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Morph·D·Base has been developed to serve scientific research and education. It provides a platform for storing the detailed documentation of all material, methods, procedures, and concepts applied, together with the specific parameters, values, techniques, and instruments used during morphological data production. In other words, it's purpose is to provide a publicly available resource for recording and documenting morphological metadata. Moreover, it is also a repository for different types of media files that can be uploaded in order to serve as support and empirical substantiation of the results of morphological investigations. Our long-term perspective with Morph·D·Base is to provide an instrument that will enable a highly formalized and standardized way of generating morphological descriptions using a morphological ontology that will be based on the web ontology language (OWL - http://www.w3.org/TR/owl-features/). This, however, represents a project that is still in development.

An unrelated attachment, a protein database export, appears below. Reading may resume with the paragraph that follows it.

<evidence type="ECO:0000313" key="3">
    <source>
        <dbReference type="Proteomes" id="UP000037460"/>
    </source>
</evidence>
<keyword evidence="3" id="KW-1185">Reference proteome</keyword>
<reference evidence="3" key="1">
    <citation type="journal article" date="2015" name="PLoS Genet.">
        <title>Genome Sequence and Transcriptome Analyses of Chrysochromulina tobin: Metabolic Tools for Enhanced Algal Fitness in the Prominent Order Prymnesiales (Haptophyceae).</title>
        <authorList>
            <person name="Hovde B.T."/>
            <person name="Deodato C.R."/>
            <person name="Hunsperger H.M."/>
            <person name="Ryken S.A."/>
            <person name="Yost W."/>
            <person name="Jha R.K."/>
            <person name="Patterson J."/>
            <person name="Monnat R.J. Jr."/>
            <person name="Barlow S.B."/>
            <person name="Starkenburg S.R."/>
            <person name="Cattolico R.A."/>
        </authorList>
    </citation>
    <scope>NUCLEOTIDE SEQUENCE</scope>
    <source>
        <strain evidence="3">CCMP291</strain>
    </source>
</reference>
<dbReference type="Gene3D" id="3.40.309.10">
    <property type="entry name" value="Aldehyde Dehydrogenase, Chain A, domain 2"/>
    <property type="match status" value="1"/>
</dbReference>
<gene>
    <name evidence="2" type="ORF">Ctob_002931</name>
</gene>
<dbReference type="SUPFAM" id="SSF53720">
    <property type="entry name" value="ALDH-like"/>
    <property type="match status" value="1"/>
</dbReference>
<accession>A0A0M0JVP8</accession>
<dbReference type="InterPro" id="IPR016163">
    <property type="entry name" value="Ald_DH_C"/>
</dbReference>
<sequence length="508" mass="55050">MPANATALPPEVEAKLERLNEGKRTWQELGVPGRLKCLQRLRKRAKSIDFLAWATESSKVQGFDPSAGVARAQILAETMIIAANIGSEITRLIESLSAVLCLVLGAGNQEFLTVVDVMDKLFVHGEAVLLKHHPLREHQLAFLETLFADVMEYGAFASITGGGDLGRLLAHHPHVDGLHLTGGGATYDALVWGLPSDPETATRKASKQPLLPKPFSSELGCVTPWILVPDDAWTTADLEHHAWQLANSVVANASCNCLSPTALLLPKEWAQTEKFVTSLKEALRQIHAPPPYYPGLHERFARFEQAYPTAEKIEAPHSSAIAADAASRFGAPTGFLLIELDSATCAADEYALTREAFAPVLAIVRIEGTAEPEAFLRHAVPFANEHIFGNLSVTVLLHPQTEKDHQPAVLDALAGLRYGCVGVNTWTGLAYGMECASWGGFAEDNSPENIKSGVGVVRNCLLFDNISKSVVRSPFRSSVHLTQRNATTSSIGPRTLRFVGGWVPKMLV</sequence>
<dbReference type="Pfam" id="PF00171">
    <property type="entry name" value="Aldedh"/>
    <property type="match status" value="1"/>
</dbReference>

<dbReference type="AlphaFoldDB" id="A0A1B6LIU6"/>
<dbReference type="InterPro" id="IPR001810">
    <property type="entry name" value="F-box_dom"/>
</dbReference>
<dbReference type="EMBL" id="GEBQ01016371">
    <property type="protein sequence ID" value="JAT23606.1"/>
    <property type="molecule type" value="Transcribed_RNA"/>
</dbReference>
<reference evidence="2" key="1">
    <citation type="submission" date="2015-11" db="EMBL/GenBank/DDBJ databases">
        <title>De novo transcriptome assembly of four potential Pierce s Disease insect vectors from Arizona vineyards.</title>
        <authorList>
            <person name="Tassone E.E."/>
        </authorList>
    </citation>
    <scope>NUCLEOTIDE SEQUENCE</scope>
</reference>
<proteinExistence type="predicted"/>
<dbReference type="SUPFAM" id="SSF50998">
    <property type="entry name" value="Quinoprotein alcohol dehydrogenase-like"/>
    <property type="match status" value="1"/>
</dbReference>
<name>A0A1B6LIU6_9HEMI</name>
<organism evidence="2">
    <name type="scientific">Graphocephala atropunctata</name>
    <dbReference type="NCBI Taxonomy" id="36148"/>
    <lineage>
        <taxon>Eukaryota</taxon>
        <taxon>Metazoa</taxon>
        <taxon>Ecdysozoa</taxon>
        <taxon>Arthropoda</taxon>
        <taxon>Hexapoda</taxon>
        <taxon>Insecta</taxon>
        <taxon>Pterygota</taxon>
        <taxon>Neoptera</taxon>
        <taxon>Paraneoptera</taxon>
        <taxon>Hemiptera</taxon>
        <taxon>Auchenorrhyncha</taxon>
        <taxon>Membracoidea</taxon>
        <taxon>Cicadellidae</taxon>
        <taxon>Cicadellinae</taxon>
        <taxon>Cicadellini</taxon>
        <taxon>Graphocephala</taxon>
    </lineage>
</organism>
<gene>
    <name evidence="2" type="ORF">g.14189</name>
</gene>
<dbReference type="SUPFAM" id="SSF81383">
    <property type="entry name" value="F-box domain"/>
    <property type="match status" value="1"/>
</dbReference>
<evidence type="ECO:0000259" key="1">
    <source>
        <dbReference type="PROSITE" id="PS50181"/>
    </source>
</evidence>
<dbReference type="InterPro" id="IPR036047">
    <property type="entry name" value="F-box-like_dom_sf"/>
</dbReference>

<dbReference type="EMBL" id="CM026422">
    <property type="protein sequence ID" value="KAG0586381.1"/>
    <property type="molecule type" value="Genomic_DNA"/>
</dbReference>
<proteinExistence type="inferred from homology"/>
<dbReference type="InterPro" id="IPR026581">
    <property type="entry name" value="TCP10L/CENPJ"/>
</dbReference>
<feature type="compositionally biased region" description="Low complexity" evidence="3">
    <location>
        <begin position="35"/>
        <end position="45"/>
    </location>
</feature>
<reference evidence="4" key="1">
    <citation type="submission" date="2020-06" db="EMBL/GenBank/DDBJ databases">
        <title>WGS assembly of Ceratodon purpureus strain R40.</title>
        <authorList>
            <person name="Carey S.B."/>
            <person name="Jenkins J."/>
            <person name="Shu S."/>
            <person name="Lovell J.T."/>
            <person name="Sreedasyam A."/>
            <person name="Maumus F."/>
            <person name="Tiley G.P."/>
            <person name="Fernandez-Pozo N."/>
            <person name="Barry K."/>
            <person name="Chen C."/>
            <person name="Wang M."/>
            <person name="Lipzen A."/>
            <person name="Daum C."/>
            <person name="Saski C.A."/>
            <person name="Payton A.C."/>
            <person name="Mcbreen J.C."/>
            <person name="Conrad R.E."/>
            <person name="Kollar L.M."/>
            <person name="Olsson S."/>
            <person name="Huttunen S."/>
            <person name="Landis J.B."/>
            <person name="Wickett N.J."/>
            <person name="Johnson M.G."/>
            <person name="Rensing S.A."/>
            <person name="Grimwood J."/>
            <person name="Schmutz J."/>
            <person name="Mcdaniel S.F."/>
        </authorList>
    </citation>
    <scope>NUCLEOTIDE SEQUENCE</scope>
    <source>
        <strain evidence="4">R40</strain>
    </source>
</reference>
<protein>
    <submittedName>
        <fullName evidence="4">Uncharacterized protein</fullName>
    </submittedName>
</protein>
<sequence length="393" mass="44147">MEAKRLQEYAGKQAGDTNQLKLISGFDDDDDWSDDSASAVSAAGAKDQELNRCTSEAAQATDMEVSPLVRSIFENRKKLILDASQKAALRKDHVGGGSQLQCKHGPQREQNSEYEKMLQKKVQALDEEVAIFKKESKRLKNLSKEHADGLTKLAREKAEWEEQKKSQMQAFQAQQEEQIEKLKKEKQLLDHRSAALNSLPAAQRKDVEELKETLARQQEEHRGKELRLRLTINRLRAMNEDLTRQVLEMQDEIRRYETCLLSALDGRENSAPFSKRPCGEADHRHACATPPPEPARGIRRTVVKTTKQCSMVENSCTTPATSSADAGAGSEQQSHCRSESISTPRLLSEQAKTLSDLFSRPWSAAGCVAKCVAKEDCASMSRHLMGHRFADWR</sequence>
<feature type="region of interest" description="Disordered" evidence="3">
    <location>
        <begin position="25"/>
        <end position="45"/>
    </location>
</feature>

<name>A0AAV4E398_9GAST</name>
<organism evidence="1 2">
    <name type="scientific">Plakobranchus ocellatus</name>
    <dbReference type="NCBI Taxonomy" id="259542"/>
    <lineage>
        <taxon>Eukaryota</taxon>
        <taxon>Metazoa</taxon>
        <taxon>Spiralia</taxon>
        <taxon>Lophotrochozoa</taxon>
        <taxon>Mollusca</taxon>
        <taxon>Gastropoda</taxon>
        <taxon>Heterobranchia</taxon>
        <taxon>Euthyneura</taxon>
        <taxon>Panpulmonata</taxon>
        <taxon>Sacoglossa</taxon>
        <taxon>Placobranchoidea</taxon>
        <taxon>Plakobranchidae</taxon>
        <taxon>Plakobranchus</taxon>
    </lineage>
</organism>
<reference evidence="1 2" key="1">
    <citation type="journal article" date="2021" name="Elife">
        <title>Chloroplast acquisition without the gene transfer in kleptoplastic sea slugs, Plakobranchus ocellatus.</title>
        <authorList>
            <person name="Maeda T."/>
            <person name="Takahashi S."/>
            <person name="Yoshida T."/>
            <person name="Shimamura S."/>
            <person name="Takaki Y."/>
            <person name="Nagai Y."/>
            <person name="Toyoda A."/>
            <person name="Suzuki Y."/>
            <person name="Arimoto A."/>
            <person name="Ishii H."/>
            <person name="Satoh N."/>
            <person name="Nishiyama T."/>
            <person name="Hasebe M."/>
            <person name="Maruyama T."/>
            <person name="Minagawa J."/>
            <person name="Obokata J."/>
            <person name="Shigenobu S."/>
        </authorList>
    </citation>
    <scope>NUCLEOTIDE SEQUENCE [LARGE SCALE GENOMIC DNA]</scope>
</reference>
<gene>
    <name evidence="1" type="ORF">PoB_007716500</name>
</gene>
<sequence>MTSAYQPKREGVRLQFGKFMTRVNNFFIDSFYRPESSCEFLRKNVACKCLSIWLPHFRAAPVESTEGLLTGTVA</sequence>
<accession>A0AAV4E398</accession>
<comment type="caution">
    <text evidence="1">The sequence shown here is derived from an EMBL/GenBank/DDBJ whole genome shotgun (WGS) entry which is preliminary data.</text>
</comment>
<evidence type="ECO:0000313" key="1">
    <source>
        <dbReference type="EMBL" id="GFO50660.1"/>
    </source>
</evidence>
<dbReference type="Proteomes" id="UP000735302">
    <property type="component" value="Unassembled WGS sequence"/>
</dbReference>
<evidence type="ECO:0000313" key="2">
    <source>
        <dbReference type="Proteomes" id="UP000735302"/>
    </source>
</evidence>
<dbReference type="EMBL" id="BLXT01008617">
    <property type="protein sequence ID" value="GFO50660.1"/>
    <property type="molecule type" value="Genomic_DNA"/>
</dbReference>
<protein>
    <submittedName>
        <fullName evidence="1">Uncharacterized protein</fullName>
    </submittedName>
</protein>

This library is a public and easily accessible resource database of images, videos, and animations of cells, capturing a wide diversity of organisms, cell types, and cellular processes. The purpose of this database is to advance research on cellular activity, with the ultimate goal of improving human health.
iHUB is a collaborative environment that supports research that relate to the genes and gene networks that control the ionomes, mineral nutrient, and trace element compositions of tissues and organisms. It provides tools to share data, literature, and coordinating collection efforts, among others. It contains ionomic data on more than 200.000 samples.
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Edmond is the institutional repository of the Max Planck Society for public research data. It enables Max Planck scientists to create citable scientific assets by describing, enriching, sharing, exposing, linking, publishing and archiving research data of all kinds. A unique feature of Edmond is the dedicated metadata management, which supports a non-restrictive metadata schema definition, as simple as you like or as complex as your parameters require. Further on, all objects within Edmond have a unique identifier and therefore can be clearly referenced in publications or reused in other contexts.